While the first federal Tylenol lawsuits was expected to go before a jury this week, involving allegations that Johnson & Johnson failed to adequately warn about the risk of liver failure from side effects of Tylenol, the U.S. District Judge presiding over the litigation has postponed the trial, following a series of recent settlement conferences.
Trial was scheduled to begin today in a case brought by Rana Terry, whose sister died from liver failure that was allegedly caused by use of Extra Strength Tylenol. The case was selected as the first in a series of early trial dates designed to gauge how juries may respond to certain evidence and testimony that is likely to be repeated in the litigation.
There are currently at least 217 similar Tylenol lawsuits pending throughout the federal court system, which have been centralized for coordinated discovery and pretrial proceedings before U.S. District Judge Lawrence Stengel in the Eastern District of Pennsylvania, as part of an MDL, or multidistrict litigation.
Each of the complaints raise similar allegations, indicating that Johnson & Johnson built a false reputation that Tylenol is a safe and effective medications by withholding important safety information about the risk of liver damage, which may have caused individuals throughout the United States to suffer severe liver failure, often resulting in death or the need for a liver transplant.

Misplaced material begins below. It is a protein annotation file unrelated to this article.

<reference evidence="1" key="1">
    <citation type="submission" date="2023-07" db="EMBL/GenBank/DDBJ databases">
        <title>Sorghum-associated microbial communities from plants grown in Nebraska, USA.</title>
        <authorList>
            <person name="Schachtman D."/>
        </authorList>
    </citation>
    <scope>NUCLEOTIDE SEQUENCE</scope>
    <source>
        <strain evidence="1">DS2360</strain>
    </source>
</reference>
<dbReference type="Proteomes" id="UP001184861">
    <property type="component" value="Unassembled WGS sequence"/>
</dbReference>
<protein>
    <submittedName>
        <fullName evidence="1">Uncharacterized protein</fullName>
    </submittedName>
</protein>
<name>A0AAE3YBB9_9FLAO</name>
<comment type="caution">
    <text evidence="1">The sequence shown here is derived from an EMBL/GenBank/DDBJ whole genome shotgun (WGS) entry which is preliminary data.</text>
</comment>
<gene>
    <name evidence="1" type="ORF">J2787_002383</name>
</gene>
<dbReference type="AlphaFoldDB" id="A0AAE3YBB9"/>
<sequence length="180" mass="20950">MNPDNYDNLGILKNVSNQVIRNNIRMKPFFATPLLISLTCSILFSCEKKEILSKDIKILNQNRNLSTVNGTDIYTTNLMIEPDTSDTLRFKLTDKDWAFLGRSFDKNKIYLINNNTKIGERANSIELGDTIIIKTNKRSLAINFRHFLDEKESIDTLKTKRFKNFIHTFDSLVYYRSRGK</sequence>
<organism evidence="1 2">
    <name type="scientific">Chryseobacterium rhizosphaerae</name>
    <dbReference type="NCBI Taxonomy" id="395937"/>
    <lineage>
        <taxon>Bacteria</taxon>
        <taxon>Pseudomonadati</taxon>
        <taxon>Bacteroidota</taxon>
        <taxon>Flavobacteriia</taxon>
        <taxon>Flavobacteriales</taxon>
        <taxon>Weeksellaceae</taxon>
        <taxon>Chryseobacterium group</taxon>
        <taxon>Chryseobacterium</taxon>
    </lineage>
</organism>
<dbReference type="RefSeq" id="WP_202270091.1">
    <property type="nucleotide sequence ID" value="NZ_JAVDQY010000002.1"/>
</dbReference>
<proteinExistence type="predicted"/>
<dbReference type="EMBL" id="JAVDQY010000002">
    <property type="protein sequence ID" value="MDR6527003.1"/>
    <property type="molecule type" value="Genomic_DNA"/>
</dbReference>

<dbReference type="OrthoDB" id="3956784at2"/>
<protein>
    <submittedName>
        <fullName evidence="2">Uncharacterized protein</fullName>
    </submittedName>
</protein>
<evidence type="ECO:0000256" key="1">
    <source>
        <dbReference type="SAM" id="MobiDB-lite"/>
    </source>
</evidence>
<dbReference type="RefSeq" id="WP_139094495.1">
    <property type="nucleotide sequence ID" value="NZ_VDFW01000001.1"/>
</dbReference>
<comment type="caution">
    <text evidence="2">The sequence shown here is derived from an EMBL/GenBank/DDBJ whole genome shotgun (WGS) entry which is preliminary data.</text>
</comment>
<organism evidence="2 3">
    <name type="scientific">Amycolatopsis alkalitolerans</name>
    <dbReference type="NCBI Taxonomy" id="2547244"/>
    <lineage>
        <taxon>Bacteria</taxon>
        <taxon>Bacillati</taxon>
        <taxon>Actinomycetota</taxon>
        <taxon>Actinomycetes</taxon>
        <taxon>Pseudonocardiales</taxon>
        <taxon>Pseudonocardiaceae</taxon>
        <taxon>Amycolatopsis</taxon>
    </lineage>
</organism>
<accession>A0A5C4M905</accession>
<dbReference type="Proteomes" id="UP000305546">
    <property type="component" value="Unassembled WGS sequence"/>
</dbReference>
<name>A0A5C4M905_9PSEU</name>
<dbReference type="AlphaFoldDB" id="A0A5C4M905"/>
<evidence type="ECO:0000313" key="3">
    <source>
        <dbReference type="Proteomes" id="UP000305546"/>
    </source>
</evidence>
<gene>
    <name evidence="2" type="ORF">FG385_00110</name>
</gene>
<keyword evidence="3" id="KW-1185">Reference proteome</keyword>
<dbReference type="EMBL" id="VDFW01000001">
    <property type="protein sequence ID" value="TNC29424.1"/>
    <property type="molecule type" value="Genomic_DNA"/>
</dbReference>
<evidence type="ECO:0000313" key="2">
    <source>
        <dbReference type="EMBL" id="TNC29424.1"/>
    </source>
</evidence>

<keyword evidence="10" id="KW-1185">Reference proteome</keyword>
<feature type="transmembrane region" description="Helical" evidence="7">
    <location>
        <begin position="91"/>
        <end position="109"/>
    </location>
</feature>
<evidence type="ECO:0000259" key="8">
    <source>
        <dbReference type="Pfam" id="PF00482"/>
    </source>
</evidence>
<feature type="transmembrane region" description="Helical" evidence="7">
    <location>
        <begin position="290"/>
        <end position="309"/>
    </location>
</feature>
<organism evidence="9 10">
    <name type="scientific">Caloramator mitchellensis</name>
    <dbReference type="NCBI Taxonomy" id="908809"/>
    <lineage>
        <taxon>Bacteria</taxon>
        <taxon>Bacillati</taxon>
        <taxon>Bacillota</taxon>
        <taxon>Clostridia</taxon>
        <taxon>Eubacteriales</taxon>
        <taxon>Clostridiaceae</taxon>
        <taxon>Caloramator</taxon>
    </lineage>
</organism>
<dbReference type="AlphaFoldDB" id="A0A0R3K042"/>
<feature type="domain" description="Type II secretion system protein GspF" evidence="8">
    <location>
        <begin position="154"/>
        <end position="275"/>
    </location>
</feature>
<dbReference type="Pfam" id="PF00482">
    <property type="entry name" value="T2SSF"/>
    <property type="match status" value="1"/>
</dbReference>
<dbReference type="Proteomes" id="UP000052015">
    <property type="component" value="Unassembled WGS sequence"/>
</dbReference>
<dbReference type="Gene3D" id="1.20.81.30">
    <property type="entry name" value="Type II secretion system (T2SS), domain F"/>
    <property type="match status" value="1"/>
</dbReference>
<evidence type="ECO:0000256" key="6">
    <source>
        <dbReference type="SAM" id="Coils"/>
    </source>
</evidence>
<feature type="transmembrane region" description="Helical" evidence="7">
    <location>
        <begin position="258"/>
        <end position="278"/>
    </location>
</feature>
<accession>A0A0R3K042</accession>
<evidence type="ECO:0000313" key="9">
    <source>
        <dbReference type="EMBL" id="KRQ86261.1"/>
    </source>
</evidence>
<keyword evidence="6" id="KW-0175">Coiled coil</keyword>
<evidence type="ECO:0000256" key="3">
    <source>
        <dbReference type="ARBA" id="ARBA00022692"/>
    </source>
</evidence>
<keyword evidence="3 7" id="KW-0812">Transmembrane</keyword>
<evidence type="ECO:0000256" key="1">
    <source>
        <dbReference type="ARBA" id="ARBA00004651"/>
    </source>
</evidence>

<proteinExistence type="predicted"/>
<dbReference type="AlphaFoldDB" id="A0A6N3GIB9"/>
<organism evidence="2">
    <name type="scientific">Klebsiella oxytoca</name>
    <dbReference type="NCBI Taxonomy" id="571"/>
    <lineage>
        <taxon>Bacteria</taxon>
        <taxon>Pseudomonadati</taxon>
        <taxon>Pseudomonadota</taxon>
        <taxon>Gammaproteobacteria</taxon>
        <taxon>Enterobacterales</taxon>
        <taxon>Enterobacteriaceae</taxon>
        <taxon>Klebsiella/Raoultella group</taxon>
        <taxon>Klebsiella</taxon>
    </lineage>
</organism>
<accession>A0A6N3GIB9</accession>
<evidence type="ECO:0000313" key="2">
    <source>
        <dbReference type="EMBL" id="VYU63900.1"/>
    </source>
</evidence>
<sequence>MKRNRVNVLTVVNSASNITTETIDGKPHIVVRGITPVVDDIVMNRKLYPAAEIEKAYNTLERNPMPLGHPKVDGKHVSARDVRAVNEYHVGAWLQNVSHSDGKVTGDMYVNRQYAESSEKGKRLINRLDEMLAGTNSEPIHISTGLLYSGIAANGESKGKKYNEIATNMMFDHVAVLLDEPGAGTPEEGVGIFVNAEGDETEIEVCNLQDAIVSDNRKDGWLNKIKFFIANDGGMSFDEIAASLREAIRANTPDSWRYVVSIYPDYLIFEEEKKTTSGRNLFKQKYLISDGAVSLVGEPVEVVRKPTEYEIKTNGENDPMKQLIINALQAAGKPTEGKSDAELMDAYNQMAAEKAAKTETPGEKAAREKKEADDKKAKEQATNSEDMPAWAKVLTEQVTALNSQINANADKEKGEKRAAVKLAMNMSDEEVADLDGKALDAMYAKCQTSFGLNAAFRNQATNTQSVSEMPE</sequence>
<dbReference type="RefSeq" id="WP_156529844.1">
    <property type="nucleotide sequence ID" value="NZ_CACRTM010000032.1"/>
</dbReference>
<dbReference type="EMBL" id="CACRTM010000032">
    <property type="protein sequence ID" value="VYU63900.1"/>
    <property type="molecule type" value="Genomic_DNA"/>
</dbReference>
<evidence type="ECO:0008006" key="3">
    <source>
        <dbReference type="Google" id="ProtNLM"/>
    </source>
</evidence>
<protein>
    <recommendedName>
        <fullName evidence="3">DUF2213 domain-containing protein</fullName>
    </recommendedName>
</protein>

In case management order (pdf) issued on September 15, Judge Stengel ordered that the trial date be continued to a date that will be determined in the future.
No specific reason for the delay was disclosed in the court filing, but the parties have engaged in a number of Tylenol settlement conferences in recent weeks, which may have included discussions about resolving the Terry case specifically, or the litigation as a whole.
While no details from those settlement conferences have been released, Johnson & Johnson may have motivation to settle Tylenol cases before trial, at which evidence may be presented that suggests the company withheld important safety information for decades about their popular pain medication.
Tylenol is one of the most widely used painkiller medications in the United States, which has been used by millions of Americans. However, federal health officials have previously suggested that Tylenol and other acetaminophen drugs may be responsible for more than 50,000 emergency room visits each year, including 25,000 hospitalizations and over 450 deaths annually due to liver failure. Plaintiffs allege that Johnson & Johnson has worked for decades to build a false reputation that Tylenol is safe, which may have caused many unnecessary deaths and severe injuries due to over use of acetaminophen.